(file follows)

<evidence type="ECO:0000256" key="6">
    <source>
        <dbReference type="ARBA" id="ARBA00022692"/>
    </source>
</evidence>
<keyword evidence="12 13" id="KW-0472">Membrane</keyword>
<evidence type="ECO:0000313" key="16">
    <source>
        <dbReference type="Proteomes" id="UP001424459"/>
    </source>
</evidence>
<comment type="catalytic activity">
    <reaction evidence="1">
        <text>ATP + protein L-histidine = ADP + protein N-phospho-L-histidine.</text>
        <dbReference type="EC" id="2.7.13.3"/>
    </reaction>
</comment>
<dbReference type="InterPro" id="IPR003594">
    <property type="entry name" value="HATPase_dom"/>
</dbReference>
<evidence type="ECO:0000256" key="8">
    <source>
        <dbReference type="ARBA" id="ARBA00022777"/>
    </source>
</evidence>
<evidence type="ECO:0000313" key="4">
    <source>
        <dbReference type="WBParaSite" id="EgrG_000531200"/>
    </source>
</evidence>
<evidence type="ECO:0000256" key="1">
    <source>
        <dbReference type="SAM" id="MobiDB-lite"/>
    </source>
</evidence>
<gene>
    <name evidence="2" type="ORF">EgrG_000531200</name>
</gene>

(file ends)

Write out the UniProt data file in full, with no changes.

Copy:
<evidence type="ECO:0000256" key="6">
    <source>
        <dbReference type="ARBA" id="ARBA00022692"/>
    </source>
</evidence>
<keyword evidence="12 13" id="KW-0472">Membrane</keyword>
<evidence type="ECO:0000313" key="16">
    <source>
        <dbReference type="Proteomes" id="UP001424459"/>
    </source>
</evidence>
<comment type="catalytic activity">
    <reaction evidence="1">
        <text>ATP + protein L-histidine = ADP + protein N-phospho-L-histidine.</text>
        <dbReference type="EC" id="2.7.13.3"/>
    </reaction>
</comment>
<dbReference type="InterPro" id="IPR003594">
    <property type="entry name" value="HATPase_dom"/>
</dbReference>
<evidence type="ECO:0000256" key="8">
    <source>
        <dbReference type="ARBA" id="ARBA00022777"/>
    </source>
</evidence>
<evidence type="ECO:0000313" key="4">
    <source>
        <dbReference type="WBParaSite" id="EgrG_000531200"/>
    </source>
</evidence>
<evidence type="ECO:0000256" key="1">
    <source>
        <dbReference type="SAM" id="MobiDB-lite"/>
    </source>
</evidence>
<gene>
    <name evidence="2" type="ORF">EgrG_000531200</name>
</gene>